Cognitive Behavioral Therapy for Suicide Prevention

This intensive two-day module provides training in the assessment and treatment of suicidal ideation and behavior. Participants will receive in-depth training in cognitive-behavioral therapy for suicide prevention and will have the opportunity to practice assessment and intervention strategies. Video demonstrations and participant role-plays will be used in class to practice key assessment and treatment techniques. The module lays the foundation for working with suicidal patients by providing a detailed review of the epidemiology of suicide both in the civilian population and within the military/veteran community. Participants will be introduced to the Self-Directed Violence Classification System (SDVCS), a nomenclature supported by the DoD/VA for self-directed violence and suicidal behavior and will have the opportunity to practice using the nomenclature during the workshop. In addition, a review of several theories of suicide will be covered as well as a risk and protective factors for suicidal behavior. The module is designed for behavioral health providers working with Service members and Veterans who are seeking in-depth training in empirically supported treatment options they can immediately incorporate into their clinical practice. The training will provide hands on practical activities and is geared towards an actively involved audience through discussion and in workshop activities. Participants must attend both days, as the course material is cumulative.

A. Epidemiology of Suicide

  1. Global
  2. National
  3. Military
  4. Veteran

B. Stigma

  1. Historical Context
  2. Definition
  3. Myths About Suicide
  4. Brief Discussion About Reducing Stigma
  5. Video

C. Nomenclature

  1. Why Develop a Nomenclature
  2. Review/Teach the Nomenclature
  3. Nomenclature Exercise

D. General Population Risk and Protective Factors

  1. Risk Factors
  2. Warning Signs
  3. Protective Factors

E. Military Risk and Protective Factors

  1. Protective Factors
  2. Risk Factors
  3. Comorbid Conditions as Risk Factors

F. Theories of Suicide

  1. Joiner’s Interpersonal-Psychological Theory of Suicide Risk (IPT)
  2. Rudd’s Fluid Vulnerability Theory of Suicide Risk (FVT)
  •  Baseline Risk
  • Acute Risk

G. Crisis Intervention: Hospitalization

H. Evidence-Based Approaches to Suicide Risk Management

  1. Clinical Practice Guidelines
  2. Empirically-Supported Treatments

I. Cognitive Therapy for Suicidal Patients (CT-SP)

  1. Introduction to CT for Suicidal Patients – Overview of TX
  2. Early Phase
  • i. Therapeutic Relationship/Rapport
  • ii. Risk Assessment
  • iii. Session Structure
  • iv. Narrative Description
    • v. Crisis Intervention
      ​1. Safety Planning
      2. Hope Box
      3. Means Safety Counseling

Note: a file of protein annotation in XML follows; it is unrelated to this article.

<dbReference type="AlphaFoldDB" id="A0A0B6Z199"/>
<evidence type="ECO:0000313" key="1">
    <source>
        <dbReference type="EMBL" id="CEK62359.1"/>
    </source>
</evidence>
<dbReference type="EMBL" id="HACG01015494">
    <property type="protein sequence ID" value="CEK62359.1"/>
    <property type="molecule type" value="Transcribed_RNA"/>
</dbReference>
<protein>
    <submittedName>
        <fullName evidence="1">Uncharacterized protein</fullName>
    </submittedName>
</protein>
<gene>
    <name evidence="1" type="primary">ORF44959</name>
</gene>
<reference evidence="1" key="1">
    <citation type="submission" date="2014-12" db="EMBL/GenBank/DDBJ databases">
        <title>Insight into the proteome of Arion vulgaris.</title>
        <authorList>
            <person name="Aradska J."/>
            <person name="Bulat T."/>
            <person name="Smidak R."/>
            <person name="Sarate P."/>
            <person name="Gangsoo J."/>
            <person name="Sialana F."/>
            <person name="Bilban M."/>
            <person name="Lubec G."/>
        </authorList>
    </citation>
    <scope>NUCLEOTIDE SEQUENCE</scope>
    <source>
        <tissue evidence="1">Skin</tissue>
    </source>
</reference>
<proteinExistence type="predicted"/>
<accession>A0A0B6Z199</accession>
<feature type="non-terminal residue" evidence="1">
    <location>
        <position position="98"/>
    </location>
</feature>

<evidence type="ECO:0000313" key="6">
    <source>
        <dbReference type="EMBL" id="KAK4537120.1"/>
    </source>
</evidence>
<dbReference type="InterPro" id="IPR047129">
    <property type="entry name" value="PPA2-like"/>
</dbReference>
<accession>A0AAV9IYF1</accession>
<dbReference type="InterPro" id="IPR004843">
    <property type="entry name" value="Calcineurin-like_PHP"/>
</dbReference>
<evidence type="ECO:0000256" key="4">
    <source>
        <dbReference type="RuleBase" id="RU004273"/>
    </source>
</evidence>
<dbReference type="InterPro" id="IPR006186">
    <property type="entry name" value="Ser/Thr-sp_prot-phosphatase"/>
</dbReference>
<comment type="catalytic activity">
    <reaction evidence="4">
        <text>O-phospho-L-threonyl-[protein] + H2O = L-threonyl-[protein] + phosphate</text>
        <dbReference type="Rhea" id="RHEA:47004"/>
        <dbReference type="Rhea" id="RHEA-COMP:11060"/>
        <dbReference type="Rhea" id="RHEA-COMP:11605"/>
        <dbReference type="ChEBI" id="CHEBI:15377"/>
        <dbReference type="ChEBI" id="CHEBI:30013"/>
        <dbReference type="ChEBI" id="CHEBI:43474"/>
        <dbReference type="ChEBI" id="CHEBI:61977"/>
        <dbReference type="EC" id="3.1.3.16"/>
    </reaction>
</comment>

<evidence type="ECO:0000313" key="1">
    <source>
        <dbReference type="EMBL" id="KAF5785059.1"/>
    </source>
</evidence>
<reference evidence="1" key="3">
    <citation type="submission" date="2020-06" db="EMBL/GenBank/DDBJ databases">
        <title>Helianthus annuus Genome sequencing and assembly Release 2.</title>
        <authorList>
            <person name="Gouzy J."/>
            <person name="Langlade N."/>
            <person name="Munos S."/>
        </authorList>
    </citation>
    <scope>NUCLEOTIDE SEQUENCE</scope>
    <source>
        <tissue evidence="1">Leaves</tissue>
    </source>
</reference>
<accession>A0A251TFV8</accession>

vi. Treatment Planning & Developing Treatment Goals

  1. Constructing a Timeline of the Suicidal Crisis
  2. Timeline activity
  3. Treatment planning

c. Intermediate Phase

  1. Behavioral Strategies
  2. Coping Strategies
  3. Cognitive Strategies

d. Later Treatment Phase

  1. Review and Consolidation of Skills
  2. Relapse Prevention
  • Preparation phase
  • Review of most recent suicidal crisis
  • Review of recent suicidal crisis with skills
  • Review of future suicidal crisis
  • Debriefing and follow-up

iii. Review of Treatment Goals and Additional Treatment Planning

J. Special Considerations

  1. Losing a patient to suicide – Impact on providers
  2. Available resources

Learning Objectives:

  1. Evaluate at least two common misperceptions about suicide and suicide attempts in relation to assessment and treatment planning
  2. Consider the impact of stigma associated with suicide and suicide attempts on client engagement in clinical treatment.
  3. Differentiate between rates of suicide in civilian and military populations and identify the clinical implications of these differences.
  4. Categorize suicidal and non-suicidal thoughts and behaviors in relation to clinical assessment.
  5. Communicate several warning signs for suicide that inform decisions about clinical interventions.
  6. Apply at least one psychological theory of suicide to the process of clinical assessment and treatment planning.
  7. Incorporate knowledge of patient’s strengths and military protective factors into overall risk assessment for suicide.
  8. Characterize the similarities and differences in suicide risk and protective factors between civilian and military populations.
  9. Scrutinize unique challenges associated with suicide risk assessment and prediction in the clinical setting.
  10.  Assess risk for suicide in a manner that is sensitive to both proximal and distal risk factors.
  11. Collaborate with a patient to complete a safety plan.
  12. Use means safety counseling in patient interactions to improve clinical outcomes.
  13. Evaluate key negative thoughts associated with the intent to die by suicide as related to clinical practice.
  14. Create a timeline of a patient's suicidal crisis for use in treatment.
  15. Utilize Cognitive Therapy for Suicide Prevention (CT-SP) to improve clinical outcomes in the treatment of suicidal behavior.

Notes: Demonstrations, role-plays, videos, and case examples will be incorporated throughout the presentation. recommend prerequisite for this course is Identification, Prevention, and Treatment of Suicidal Behavior for Service Members and Veterans